>How about allowing comments that make negative, unsupported with fact claims about people, their profession, and views they’ve shared?

Do you want me to support every claim I make? I am not wikipedia and you have google. I hope you put that impetus against wsbob, too. He makes unsupported claims on a very regular basis, which I enjoy calling him out on.

> How allowing those kind of comments possibly helps strengthen the collective public interest in improving conditions for biking in Portland, on road and off, is difficult to figure. Maybe you have some insight on this you’d care to share.

Allowing comments like mine could demonstrate that we have a shared experience regarding our run-ins with Classen. And, honestly, after reading these comments, it sure does seem like a lot of people share my view and feelings.

In the end, he is targeting my comment, but won’t name me by name because he refuses to acknowledge me as I end up calling out his antics every time he tries to bring it to the mountain bike discussions on this site and he hasn’t acted in a civil way in the past.

In the end, I am not sure what his point is – I didn’t factually back up everything I said? True. I used a notable feature of his to identify him from far away to avoid him? True. Did I slander the way he looks? Meh – no more than he chose to publish a story saying that I wasn’t as good of a person as a catholic. ““…the Portland Church of the All Mighty Bicycle has been gaining adherents at every turn, and I don’t think they’re all Catholics.” – Classen

I hope wsbob holds Classen to a higher standard than comment moderation on a site – but I really don’t think he does based on his comments here. wsbob is a person with a political motivation (as we all are) and I don’t think his comments here about my comment can be taken too seriously based on his own history.

Legal Beagle
Legal Beagle
7 years ago
Reply to  Toadslick

How many paid subscribers are there? Do you know?

Toadslick
7 years ago
Reply to  Legal Beagle

Hundreds. Yes.

Ted Timmons (Contributor)
Reply to  Legal Beagle

There’s literally dozens of us.

AlliD
AlliD
7 years ago
Reply to  Toadslick

I disagree with you about the comments. I’ve found BP to be one of the only sites that I can actually read the comments. Generally they are thoughtful and informative. I often learn just as much from the comments about the topic on hand or tangentially-related ones. I appreciate the work put in by Jonathan as well as the general decency I’ve seen from most people who comment on BP.

Alex
Alex
7 years ago
Reply to  John C.

> In no other site I read regularly do I encounter so much vitriol in the comments.

We must have different youtubes.

q'Tzal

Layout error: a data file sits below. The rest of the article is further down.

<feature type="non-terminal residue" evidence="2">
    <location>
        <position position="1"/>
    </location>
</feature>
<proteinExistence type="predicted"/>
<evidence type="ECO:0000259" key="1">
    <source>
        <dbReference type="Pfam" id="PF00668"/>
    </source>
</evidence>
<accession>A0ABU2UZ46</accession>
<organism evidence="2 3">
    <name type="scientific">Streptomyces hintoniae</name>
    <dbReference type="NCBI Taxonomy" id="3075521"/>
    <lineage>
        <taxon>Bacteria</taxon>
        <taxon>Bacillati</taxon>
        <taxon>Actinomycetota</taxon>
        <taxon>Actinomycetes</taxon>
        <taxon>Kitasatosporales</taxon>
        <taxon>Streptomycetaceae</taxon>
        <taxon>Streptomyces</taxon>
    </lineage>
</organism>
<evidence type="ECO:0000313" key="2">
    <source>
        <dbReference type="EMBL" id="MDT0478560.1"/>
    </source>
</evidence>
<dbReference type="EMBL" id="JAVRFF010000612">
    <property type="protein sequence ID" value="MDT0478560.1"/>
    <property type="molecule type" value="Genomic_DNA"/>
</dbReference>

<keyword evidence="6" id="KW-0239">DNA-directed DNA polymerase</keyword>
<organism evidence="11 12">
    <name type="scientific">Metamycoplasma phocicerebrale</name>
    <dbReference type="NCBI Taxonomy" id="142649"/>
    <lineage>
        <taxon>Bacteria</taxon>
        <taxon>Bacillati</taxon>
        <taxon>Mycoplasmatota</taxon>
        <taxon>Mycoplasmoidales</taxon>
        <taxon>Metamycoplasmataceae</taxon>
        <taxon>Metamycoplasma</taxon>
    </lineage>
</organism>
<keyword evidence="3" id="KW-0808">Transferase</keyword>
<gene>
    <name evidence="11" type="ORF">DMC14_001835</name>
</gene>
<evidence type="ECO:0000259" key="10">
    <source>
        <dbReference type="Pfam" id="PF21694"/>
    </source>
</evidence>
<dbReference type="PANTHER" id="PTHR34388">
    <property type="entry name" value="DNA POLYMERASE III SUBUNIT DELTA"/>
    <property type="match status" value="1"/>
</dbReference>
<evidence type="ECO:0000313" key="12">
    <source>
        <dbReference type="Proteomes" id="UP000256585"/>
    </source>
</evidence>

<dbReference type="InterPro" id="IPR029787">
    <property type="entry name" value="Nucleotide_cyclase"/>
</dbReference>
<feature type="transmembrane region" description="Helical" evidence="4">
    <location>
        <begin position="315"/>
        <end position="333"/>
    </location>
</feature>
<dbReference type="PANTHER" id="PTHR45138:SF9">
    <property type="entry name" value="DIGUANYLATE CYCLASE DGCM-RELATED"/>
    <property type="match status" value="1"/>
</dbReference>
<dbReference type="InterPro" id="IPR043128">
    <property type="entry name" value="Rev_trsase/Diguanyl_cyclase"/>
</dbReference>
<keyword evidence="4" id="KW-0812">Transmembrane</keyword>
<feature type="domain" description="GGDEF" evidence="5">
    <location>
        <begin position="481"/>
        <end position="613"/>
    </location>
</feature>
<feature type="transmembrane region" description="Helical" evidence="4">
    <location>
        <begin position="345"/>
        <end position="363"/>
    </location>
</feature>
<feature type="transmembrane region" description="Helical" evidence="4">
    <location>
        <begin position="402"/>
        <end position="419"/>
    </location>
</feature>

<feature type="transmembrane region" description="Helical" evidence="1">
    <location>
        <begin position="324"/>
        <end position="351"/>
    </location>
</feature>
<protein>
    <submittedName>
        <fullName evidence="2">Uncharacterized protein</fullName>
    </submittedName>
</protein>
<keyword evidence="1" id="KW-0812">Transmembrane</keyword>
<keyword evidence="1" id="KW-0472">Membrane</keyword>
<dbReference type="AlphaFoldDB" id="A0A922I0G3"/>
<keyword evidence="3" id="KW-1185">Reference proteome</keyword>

q'Tzal
7 years ago
Reply to  John C.

The only places you’ll find more polite and sedate comment sections is on low traffic, highly technical industry trade magazine websites: IEEE level stuff that usually only ever gets 1 or 2 comments tops.

People have opinions and people have “malformed fact profiles”. Here on Bikeportland.org we discuss them in a civil manner.

Unless it’s about helmets. If helmets come up just close the page.

Legal Beagle
Legal Beagle
7 years ago
Reply to  q'Tzal

Or high-viz.
Or personal responsibility.
Or dangerous bike riding that results in injury or fatality. (It is always, 100% of the time, the fault of the motor vehicle operator, right?)
Or the recent election results.
🙂

Dick Button
Dick Button
7 years ago
Reply to  Legal Beagle

Just try not to run anyone over while you’re mentally constructing lists of excuses.

wsbob
7 years ago
Reply to  John C.

Reading this story, I wondered who asked who for the interview of Claussen that apparently was suggested would be part of a story on bikeportland. Was it Claussen himself, or bikeportland’s staff?

I’m not sure why you feel “…obviously erred in assuming that his BikePortland.org profile wasn’t published because of animus. …”. He participated in the interview, after which 9 months passed without a word or phone call back to him from bikeportland.

Meanwhile, over that period of time, daily in the comments to bikeportland, are what you characterize as “…so much vitriol in the comments. Ad hominem attacks, assumption of evil motives, smears, insults, and ugly sarcasm abound. …”. Which you suggest, leaves the impression that bikeportland is unpleasantly fanatic about biking. Clausen in his article, excerpted in this story, refers to an earlier edition of his paper having “…likened zealotry of local bicyclists to religion. …”.

My personal feeling is that animosity expressed in far too many people’s comments to bikeportland, is pervasive and allowed far too much free rein. With that in mind, it’s little wonder to me that Claussen suspected he was treated the way he was because maybe bikeportland or certain people commenting to stories here, don’t like what he finds the need to say.

CaptainKarma
CaptainKarma
7 years ago
Reply to  John C.

I would never not ride my bike because “my fellow bikers” had freely expressed opinions published in a blog.

Legal Beagle
Legal Beagle
7 years ago
Reply to  John C.

Agree 100% with John C comment. Biking is great, but many comments are totalitarian, hateful, etc. Sometimes views which are not “PC” are allowed, but many times they are edited or deleted. I prefer a more free exchange of ideas – and some of that happens here, but it’s limited. Censoring foul language is fine, no problem; but censoring of ideas that the left views as offensive is far more offensive than those offensive ideas; and that occurs continuously on this site.